The adaptation was added to clarify the purpose of staff review, provide early feedback to program administrators and implementers, and to inform Commission staff-led evaluation (but not approval). Project level review will not be required for population-level NMEC approaches.
The fundamental challenge for site-level NMEC projects is that it requires a high degree of hands-on engineering and subjective decisions to determine what non-routine events to adjust for, and exactly how to arrive at those numbers. This requires independent verification from a third party that does not stand to benefit from the calculation. In practice, this can lead to disagreements as to what is payable savings, and what isn't, and also may have an overall bias towards overestimating savings. The challenge is that while historical custom reviews were often burdensome, there is a real and valid requirement for independent review if site-level NMEC savings are to be claimed.
Despite some industry objections to the need for measure-level analysis for NMEC, the Commission will require it for both site-specific population-level approaches for the purpose of informing lifecycle savings.
“This ruling confirms that, in the absence of alternative approaches, measure-level analysis is necessary to inform lifecycle savings and program or project benefits”
But the ruling also left a wide door open on the topic of lifecycle savings. The definition of measure-level analysis (to inform a savings claim in particular) was not clarified, so a variety of approaches may be tested. The Commission also noted that program administrators and implementers may propose alternative lifecycle savings assessments for Commission staff consideration as well as part of the working group. Lifecycle savings, expressed in the effective useful life (EUL) parameter, is a huge driver in the current cost-effectiveness models—a point of serious contention on its own. The ruling opens an opportunity for transformative approaches that help re-align the value metrics that drive energy efficiency in a distributed energy resource and decarbonized grid.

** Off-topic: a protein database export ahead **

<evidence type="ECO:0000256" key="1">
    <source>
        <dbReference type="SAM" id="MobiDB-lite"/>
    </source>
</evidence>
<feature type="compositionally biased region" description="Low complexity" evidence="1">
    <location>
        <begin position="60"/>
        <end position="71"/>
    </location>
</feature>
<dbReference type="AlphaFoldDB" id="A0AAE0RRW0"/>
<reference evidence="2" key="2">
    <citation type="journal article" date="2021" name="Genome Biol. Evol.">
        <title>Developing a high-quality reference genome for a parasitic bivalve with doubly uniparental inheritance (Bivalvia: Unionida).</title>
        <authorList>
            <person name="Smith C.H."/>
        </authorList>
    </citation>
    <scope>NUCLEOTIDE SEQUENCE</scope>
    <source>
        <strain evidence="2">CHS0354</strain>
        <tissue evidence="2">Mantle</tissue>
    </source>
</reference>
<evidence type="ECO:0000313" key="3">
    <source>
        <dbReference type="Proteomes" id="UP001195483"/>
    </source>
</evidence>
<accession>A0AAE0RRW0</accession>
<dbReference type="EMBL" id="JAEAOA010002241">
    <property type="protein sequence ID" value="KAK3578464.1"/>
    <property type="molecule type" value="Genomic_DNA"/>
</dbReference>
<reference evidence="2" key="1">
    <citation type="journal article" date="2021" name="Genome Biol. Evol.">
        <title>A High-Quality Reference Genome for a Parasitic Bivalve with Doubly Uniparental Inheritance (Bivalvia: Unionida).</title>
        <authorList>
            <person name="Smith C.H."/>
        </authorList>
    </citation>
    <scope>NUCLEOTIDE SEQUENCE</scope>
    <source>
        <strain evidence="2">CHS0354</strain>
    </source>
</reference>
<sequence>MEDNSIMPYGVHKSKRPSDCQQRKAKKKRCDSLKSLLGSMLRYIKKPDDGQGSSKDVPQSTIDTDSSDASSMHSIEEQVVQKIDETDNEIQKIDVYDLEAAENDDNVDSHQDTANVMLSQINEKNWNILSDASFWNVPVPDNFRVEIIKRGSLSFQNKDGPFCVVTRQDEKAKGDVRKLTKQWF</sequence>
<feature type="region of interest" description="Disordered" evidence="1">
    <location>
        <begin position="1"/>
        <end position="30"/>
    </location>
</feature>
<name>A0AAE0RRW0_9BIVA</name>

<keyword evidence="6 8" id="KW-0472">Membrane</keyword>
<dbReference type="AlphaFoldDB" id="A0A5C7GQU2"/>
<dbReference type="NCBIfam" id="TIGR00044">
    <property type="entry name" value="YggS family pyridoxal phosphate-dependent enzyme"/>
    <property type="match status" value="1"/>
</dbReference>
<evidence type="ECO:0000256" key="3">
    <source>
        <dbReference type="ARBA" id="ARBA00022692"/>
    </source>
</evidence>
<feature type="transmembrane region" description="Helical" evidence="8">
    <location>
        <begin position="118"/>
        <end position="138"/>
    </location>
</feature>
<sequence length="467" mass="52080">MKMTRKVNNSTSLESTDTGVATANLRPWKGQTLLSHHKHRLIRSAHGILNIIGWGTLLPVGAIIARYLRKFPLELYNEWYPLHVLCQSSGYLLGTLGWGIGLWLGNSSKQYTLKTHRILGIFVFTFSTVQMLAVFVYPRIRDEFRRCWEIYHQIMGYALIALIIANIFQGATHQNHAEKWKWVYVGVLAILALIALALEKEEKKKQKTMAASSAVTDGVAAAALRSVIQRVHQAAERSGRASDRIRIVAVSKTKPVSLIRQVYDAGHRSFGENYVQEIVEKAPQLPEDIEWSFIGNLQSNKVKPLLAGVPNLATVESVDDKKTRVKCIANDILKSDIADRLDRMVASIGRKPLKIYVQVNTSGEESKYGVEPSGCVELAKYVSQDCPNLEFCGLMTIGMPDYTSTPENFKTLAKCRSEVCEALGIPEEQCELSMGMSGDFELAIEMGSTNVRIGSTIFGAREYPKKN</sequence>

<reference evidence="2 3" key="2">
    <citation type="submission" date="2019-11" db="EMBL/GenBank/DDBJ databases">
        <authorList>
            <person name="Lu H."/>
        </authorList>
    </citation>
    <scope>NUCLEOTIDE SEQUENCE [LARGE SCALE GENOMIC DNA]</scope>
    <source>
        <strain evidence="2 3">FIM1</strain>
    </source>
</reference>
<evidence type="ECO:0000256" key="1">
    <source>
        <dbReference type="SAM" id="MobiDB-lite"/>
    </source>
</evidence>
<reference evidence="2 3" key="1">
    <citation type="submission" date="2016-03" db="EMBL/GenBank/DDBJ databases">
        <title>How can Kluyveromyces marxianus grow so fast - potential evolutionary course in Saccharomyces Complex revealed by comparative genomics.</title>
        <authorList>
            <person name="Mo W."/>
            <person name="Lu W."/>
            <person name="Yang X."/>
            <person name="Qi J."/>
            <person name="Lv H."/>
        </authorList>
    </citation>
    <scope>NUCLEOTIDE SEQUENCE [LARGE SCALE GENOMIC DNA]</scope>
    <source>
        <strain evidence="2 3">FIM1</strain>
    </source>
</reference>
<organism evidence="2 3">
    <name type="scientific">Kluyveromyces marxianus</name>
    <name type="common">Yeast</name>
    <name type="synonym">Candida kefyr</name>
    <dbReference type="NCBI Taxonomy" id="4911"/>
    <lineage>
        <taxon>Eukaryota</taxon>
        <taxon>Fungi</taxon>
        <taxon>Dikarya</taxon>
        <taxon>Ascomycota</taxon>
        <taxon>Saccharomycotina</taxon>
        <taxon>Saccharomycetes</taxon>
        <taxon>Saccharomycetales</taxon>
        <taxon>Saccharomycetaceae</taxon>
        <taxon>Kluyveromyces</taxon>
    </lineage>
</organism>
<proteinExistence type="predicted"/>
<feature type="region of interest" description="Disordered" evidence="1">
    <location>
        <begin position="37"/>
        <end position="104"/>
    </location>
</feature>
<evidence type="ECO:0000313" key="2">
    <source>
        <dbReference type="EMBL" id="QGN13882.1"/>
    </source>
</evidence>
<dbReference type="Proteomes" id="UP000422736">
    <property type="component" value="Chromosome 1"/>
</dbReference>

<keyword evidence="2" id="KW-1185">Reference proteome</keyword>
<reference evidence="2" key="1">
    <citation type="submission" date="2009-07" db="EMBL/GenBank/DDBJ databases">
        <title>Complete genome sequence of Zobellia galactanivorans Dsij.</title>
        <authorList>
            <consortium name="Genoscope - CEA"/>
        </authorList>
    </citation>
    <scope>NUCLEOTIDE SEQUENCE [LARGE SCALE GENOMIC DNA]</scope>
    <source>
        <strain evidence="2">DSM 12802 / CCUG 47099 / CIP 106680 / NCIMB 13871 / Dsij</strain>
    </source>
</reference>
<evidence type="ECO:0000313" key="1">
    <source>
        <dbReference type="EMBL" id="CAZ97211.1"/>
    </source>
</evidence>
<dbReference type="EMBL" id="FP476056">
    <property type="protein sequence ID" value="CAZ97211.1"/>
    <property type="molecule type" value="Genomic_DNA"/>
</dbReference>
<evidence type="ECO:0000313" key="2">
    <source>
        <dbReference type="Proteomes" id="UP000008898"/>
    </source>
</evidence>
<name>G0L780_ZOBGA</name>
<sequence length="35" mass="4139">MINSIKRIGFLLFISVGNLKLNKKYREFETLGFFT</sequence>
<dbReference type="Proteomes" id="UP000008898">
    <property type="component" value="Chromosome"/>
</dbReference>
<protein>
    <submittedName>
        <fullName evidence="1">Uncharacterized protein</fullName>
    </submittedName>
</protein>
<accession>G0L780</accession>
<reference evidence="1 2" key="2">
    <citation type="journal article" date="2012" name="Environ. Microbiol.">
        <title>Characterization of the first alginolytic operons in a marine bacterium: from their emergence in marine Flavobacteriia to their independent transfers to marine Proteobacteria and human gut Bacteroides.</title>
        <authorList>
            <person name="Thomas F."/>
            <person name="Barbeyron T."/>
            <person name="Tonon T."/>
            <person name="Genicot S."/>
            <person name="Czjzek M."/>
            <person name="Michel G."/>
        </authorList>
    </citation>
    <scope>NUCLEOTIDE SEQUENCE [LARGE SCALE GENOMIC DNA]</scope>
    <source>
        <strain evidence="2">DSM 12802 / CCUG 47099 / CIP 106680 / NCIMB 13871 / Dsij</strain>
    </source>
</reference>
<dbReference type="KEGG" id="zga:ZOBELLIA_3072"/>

The transition to NMEC is already underway in a big way!
This latest CPUC NMEC ruling was released on the same day that many of the state's evaluators, implementers, administrators and regulators were participating in an EM&V forum hosted by the California Efficiency and Demand Management Council.
The forum provided a day-long review of progress and outstanding issues for NMEC and pay for performance. Material presented at the event clearly illustrated the hard work that has and is being done to make this model successful in delivering energy efficiency as a resource. The experience gained so far will undoubtedly serve as a foundation for the future.
The key takeaways from the forum were:
- Pay for performance based on population-level NMEC (PG&E) and site-specific NMEC (SCE) succeeds when based on transparent and open source M&V tools.
- Time and locational values are the keys to energy efficiency's value in a decarbonized grid.
- Updated evaluation structures are needed to focus on verification instead of re-doing impact analysis.
It is an exciting time to be providing solutions in California. OpenEE has been a cornerstone for the progress made to date on NMEC and pay for performance, and we will continue to support its success around the country.
California is moving rapidly to NMEC, pay for performance, and data-driven embedded M&V, in order to surmount the limitations of custom and deemed programs, engage market innovation and reduce the administrative overhead of delivering efficiency.
OpenEE is playing a key role in this transition and would be happy to talk with utilities, aggregators, or policymakers about our experiences, and how our NMEC platform can plug into nearly any program. If you can measure it, you can manage it.